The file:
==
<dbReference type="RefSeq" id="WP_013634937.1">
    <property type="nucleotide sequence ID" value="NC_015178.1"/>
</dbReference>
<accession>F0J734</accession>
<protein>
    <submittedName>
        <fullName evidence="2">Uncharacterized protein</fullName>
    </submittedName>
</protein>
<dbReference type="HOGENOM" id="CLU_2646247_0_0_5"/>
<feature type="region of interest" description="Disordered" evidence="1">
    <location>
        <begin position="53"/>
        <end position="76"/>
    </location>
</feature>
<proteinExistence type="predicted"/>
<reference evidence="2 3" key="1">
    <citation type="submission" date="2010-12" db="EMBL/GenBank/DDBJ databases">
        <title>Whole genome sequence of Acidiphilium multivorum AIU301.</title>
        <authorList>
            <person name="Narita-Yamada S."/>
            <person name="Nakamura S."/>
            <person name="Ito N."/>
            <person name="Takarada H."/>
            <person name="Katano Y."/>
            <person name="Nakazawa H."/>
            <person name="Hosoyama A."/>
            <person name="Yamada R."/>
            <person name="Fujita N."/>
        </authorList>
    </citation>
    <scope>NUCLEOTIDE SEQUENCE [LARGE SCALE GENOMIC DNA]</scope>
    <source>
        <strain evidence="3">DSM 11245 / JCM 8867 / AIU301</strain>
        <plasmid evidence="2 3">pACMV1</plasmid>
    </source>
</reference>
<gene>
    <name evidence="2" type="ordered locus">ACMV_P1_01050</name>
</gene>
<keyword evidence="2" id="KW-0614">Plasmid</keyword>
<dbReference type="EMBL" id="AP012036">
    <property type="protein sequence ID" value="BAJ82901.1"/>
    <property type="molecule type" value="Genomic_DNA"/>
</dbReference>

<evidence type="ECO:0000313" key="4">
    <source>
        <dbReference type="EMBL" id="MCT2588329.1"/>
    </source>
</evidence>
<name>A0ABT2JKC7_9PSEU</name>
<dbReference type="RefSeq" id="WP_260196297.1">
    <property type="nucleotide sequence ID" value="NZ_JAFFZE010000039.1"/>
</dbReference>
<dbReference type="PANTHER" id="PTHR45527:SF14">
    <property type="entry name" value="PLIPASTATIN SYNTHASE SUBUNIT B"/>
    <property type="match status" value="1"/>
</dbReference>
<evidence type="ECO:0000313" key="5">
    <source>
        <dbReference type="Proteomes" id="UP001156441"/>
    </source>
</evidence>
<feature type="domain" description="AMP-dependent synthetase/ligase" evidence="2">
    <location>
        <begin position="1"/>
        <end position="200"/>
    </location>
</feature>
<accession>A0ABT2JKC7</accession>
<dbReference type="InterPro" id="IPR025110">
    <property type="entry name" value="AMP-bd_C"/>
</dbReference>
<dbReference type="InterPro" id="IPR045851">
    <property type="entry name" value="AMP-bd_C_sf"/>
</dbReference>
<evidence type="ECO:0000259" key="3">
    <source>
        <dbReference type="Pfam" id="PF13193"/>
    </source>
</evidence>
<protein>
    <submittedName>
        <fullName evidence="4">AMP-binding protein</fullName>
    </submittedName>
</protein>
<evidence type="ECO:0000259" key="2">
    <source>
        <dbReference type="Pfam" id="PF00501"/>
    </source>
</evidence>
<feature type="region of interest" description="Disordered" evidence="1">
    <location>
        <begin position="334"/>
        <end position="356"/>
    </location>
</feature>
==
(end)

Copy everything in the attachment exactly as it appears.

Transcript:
<dbReference type="RefSeq" id="WP_013634937.1">
    <property type="nucleotide sequence ID" value="NC_015178.1"/>
</dbReference>
<accession>F0J734</accession>
<protein>
    <submittedName>
        <fullName evidence="2">Uncharacterized protein</fullName>
    </submittedName>
</protein>
<dbReference type="HOGENOM" id="CLU_2646247_0_0_5"/>
<feature type="region of interest" description="Disordered" evidence="1">
    <location>
        <begin position="53"/>
        <end position="76"/>
    </location>
</feature>
<proteinExistence type="predicted"/>
<reference evidence="2 3" key="1">
    <citation type="submission" date="2010-12" db="EMBL/GenBank/DDBJ databases">
        <title>Whole genome sequence of Acidiphilium multivorum AIU301.</title>
        <authorList>
            <person name="Narita-Yamada S."/>
            <person name="Nakamura S."/>
            <person name="Ito N."/>
            <person name="Takarada H."/>
            <person name="Katano Y."/>
            <person name="Nakazawa H."/>
            <person name="Hosoyama A."/>
            <person name="Yamada R."/>
            <person name="Fujita N."/>
        </authorList>
    </citation>
    <scope>NUCLEOTIDE SEQUENCE [LARGE SCALE GENOMIC DNA]</scope>
    <source>
        <strain evidence="3">DSM 11245 / JCM 8867 / AIU301</strain>
        <plasmid evidence="2 3">pACMV1</plasmid>
    </source>
</reference>
<gene>
    <name evidence="2" type="ordered locus">ACMV_P1_01050</name>
</gene>
<keyword evidence="2" id="KW-0614">Plasmid</keyword>
<dbReference type="EMBL" id="AP012036">
    <property type="protein sequence ID" value="BAJ82901.1"/>
    <property type="molecule type" value="Genomic_DNA"/>
</dbReference>

<evidence type="ECO:0000313" key="4">
    <source>
        <dbReference type="EMBL" id="MCT2588329.1"/>
    </source>
</evidence>
<name>A0ABT2JKC7_9PSEU</name>
<dbReference type="RefSeq" id="WP_260196297.1">
    <property type="nucleotide sequence ID" value="NZ_JAFFZE010000039.1"/>
</dbReference>
<dbReference type="PANTHER" id="PTHR45527:SF14">
    <property type="entry name" value="PLIPASTATIN SYNTHASE SUBUNIT B"/>
    <property type="match status" value="1"/>
</dbReference>
<evidence type="ECO:0000313" key="5">
    <source>
        <dbReference type="Proteomes" id="UP001156441"/>
    </source>
</evidence>
<feature type="domain" description="AMP-dependent synthetase/ligase" evidence="2">
    <location>
        <begin position="1"/>
        <end position="200"/>
    </location>
</feature>
<accession>A0ABT2JKC7</accession>
<dbReference type="InterPro" id="IPR025110">
    <property type="entry name" value="AMP-bd_C"/>
</dbReference>
<dbReference type="InterPro" id="IPR045851">
    <property type="entry name" value="AMP-bd_C_sf"/>
</dbReference>
<evidence type="ECO:0000259" key="3">
    <source>
        <dbReference type="Pfam" id="PF13193"/>
    </source>
</evidence>
<protein>
    <submittedName>
        <fullName evidence="4">AMP-binding protein</fullName>
    </submittedName>
</protein>
<evidence type="ECO:0000259" key="2">
    <source>
        <dbReference type="Pfam" id="PF00501"/>
    </source>
</evidence>
<feature type="region of interest" description="Disordered" evidence="1">
    <location>
        <begin position="334"/>
        <end position="356"/>
    </location>
</feature>